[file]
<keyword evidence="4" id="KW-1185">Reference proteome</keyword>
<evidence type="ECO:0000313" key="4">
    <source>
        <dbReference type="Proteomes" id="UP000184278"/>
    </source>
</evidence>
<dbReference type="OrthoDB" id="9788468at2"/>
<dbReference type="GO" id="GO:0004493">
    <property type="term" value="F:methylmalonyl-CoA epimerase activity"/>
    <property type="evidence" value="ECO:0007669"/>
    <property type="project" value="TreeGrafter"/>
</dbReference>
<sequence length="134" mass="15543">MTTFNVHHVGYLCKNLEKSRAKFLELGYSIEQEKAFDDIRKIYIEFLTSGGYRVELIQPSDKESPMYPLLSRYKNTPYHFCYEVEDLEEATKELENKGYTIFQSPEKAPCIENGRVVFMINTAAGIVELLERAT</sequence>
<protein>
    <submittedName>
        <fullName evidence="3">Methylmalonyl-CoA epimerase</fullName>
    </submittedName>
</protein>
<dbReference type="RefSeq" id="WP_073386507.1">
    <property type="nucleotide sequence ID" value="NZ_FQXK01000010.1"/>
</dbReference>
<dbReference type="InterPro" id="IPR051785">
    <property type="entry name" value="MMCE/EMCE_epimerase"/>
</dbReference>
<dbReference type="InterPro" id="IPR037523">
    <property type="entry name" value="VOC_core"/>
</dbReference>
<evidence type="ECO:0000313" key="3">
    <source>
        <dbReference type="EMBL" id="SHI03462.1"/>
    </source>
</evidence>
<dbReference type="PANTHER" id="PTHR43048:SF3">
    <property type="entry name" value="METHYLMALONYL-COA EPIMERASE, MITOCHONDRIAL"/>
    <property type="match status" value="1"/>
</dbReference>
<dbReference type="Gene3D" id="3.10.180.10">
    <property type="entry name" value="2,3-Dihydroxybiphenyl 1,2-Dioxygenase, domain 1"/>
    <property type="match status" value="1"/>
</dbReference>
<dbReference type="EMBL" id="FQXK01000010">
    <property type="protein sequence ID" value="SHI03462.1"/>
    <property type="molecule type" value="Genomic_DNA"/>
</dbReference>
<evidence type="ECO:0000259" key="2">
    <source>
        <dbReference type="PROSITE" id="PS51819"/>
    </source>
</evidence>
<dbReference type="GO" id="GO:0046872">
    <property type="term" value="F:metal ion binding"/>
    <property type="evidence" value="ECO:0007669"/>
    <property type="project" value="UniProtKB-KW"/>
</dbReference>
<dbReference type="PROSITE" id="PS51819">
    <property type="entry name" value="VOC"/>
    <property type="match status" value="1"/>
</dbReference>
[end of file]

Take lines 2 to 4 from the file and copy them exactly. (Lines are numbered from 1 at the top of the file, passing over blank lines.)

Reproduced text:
<evidence type="ECO:0000313" key="4">
    <source>
        <dbReference type="Proteomes" id="UP000184278"/>